“You must never be fearful about what you are doing when it is right.” –Rosa Parks
The woman that uttered those words changed American history forever. In a single moment, our world shifted toward a better horizon for all Americans, one full of compassion, understanding and equality. While we are always working toward that goal, we know that we are far further on our journey because a brave woman was not fearful…and she was right.
Rosa Parks (February 4, 1913 – October 24, 2005) was an African American civil rights activist, whom the Congress has called “the first lady of civil rights” and “the mother of the freedom movement”. On December 1, 1955, in Montgomery, Alabama, Parks refused to obey
bus driver James F. Blake’s order that she give up her seat in the colored section to a white passenger, after the white section was filled. Parks was not the first person to resist bus segregation. Others had taken similar steps. NAACP organizers believed that Parks was the
best candidate for seeing through a court challenge after her arrest for civil disobedience in violating Alabama segregation laws.
Ms. Parks eventually decided to move to Detroit, where Parks’ brother resided. Parks became an administrative aide in the Detroit office of Congressman John Conyers Jr. in 1965, a post she held until her 1988 retirement. Her husband, brother and mother all died of cancer between 1977 and 1979. In 1987, she co-founded the Rosa and Raymond Parks Institute for Self-Development, to serve Detroit’s youth. In the years following her retirement, she traveled to lend her support to civil-rights events and causes. In 1999, Parks was awarded the Congressional Gold Medal. (Other recipients have included George Washington, Thomas Edison, Betty Ford and Mother Teresa.) When she died on October 24, 2005, she became the first woman in the nation’s history to lie in state at the U.S. Capitol. Recently, a statue of her was installed in the U.S. Capitol.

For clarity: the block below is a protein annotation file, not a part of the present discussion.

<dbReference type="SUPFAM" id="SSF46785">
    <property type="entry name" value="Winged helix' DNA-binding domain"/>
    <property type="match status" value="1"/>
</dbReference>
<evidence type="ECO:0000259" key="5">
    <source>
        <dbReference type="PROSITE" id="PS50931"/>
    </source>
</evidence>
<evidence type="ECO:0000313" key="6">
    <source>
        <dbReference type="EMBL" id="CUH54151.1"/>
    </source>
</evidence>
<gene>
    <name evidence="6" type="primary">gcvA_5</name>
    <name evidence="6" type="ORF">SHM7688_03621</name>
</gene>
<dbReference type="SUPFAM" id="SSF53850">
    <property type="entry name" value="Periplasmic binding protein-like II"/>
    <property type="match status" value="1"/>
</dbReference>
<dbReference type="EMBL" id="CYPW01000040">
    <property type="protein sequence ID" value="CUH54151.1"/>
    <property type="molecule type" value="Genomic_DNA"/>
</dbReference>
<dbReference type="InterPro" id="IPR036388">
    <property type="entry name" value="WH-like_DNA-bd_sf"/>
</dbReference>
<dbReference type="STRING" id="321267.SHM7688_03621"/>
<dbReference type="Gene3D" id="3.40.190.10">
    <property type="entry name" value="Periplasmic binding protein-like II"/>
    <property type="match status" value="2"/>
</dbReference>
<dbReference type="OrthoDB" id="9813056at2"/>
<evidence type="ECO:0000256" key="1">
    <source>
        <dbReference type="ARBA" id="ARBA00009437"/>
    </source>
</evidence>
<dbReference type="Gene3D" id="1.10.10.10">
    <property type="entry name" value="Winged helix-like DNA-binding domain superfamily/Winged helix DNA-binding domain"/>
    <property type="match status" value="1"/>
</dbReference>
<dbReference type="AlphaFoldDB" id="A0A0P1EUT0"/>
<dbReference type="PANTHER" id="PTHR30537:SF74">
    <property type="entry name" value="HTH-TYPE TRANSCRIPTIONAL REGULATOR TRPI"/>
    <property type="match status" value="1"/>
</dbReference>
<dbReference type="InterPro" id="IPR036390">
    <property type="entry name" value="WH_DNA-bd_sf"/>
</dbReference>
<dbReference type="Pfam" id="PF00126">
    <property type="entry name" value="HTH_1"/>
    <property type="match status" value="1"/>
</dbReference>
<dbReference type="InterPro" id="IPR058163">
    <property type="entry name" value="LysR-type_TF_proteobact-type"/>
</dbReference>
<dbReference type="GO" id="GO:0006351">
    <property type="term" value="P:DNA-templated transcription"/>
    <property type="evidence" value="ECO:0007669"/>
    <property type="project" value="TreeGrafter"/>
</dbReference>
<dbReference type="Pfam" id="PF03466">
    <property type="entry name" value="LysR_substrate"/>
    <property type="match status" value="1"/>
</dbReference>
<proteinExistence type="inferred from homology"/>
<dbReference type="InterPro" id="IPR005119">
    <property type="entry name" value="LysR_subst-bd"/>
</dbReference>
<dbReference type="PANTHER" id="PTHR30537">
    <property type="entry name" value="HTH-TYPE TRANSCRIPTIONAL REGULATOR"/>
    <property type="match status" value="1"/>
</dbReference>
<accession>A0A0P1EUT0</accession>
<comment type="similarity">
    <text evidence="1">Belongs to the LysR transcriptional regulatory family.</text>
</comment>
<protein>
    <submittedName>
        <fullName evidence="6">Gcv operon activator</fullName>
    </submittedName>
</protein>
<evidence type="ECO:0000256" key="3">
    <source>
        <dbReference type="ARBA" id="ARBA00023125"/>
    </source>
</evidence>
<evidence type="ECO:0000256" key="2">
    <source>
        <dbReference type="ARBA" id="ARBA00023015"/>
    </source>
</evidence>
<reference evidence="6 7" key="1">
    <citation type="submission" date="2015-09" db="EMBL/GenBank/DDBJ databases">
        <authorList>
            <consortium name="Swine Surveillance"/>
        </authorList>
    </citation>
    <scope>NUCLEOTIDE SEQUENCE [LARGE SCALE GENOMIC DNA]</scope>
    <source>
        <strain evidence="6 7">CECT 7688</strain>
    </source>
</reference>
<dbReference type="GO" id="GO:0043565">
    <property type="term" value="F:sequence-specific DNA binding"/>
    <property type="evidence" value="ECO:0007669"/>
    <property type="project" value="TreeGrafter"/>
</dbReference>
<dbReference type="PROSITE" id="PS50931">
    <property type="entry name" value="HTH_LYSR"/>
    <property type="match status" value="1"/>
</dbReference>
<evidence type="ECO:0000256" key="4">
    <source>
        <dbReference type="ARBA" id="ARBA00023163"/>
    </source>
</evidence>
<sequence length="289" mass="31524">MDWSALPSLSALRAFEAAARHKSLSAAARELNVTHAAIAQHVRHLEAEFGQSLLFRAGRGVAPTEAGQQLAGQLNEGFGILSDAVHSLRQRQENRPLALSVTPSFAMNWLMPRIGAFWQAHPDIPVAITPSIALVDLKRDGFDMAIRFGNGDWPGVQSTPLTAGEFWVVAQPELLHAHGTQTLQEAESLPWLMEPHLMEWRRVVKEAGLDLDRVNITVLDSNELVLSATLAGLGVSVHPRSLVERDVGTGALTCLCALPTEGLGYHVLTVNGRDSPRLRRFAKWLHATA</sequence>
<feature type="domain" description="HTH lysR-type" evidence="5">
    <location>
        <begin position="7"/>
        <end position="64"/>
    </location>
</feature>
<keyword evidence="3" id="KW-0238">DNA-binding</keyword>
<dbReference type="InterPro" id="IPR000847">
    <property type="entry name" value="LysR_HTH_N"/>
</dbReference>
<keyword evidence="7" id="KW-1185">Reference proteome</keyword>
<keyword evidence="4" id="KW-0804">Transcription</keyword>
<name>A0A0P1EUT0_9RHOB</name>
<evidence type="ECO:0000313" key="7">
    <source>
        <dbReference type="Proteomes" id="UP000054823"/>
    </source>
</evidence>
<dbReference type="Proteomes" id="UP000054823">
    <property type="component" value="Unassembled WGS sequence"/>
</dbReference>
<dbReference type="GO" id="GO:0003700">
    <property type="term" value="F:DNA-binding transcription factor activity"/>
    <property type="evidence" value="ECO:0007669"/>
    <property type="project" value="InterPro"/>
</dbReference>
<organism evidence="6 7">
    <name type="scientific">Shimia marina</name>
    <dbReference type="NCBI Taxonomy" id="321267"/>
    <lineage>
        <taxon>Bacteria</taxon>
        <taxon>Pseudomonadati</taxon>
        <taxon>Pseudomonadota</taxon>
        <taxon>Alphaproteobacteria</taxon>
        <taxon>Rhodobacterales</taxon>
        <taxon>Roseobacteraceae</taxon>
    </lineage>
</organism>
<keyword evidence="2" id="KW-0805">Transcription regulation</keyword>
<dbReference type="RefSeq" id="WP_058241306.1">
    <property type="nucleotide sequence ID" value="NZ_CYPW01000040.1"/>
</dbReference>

As young women today face challenges large and small, it is important that we hold up examples such as Rosa Parks. We need to shine a light on their strength and compassion, their perseverance in the face of adversity and their belief in themselves – for really, it is
this belief that allows women to rise up and reveal in their inherent power as women to change the world in both large and small ways.